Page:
A Joyce Maynard novel based on a true story about a woman who persuaded her teen lover and his friends to murder her husband became, in 1995, a good film adaptation titled To Die For, with direction by Gus Van Sant and a screenplay by Buck Henry.  Here, the murder of a husband occurs but differs from life in that there exists the lure of the trivial and the brummagem (or does it differ from what went on in life?)—i.e., becoming a professional Television Personality.  This is what Suzanne Stone is consummately ambitious for; she loves the thought of being on television more than anything else, including her affectionate and humble husband.  He wants children, she doesn’t because of her career, and since she begins to see him as a hindrance, she coaxes a teenage boy into sex and then murder.  As well, she agrees to pay the boy’s helper, another teenager, a thousand dollars and some CDs for his part in the murder, but never comes through.  She spurns her adolescent partners after the dirty deed is done, completely apathetic to her crime.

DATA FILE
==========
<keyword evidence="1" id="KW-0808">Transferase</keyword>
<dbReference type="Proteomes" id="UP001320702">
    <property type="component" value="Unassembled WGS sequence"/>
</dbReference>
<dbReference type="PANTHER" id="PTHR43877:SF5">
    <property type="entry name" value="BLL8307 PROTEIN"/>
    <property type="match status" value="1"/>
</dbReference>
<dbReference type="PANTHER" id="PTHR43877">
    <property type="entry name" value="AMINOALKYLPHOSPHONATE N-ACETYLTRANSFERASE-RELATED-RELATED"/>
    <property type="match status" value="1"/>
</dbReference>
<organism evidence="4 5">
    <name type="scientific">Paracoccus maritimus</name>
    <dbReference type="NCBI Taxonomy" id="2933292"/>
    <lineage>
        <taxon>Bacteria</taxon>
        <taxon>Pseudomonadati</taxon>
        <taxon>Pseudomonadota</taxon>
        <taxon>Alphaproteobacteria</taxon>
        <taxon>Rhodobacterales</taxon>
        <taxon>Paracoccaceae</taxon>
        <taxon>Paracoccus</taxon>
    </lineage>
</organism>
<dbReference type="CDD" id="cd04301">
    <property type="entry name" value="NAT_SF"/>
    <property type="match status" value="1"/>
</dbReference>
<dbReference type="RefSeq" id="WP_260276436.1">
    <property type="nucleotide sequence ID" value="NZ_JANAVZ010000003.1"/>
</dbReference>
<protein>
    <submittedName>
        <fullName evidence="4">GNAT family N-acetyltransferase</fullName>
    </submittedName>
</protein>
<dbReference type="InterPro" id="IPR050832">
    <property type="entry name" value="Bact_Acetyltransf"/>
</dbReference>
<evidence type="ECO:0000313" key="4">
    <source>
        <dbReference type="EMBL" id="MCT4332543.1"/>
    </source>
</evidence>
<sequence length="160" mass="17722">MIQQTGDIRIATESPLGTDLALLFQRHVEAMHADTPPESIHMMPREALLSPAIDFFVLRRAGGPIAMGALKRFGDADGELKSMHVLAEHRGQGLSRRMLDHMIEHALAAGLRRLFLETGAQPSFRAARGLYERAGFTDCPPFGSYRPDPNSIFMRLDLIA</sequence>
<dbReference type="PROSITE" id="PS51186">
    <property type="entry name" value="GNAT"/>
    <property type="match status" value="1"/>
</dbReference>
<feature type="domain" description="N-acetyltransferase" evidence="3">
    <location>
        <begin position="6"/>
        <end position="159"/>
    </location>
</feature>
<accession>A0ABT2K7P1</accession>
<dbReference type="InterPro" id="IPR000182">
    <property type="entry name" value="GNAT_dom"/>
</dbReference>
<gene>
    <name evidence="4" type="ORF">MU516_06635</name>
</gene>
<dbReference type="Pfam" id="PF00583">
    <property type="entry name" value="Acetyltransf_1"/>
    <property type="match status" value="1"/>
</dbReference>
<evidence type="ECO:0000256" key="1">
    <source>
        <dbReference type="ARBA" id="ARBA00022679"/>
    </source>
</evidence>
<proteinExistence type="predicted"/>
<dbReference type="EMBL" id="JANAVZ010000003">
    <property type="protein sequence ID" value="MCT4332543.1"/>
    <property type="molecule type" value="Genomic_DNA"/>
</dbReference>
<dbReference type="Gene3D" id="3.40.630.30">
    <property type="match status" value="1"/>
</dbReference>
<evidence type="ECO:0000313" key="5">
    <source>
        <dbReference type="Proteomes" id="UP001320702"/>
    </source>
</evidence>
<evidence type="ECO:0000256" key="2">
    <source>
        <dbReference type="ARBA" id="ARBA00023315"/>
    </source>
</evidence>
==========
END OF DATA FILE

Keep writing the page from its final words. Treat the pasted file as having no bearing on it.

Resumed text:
Some of Henry’s humor here is unfunny, but the sardonicism has a way of winning us over and the film never shrinks from facing the sheer iniquity of Suzanne’s doings.  Along with assailing the media, it hammers one nail after another into the murderess’s coffin.  It insists on justice, not mercy.  But it does this, I might add, sans a trace of sanctimony or misogyny. 

Nicole Kidman is poised and, playing an airhead, amusing as Suzanne, and is neither actorish nor by-the-numbers.  Van Sant provides dazzle but knows how to restrain himself in his direction, and Danny Elfman’s biting, mercurial music is one of the film’s best features.

Cover of "To Die For"

Cover of To Die For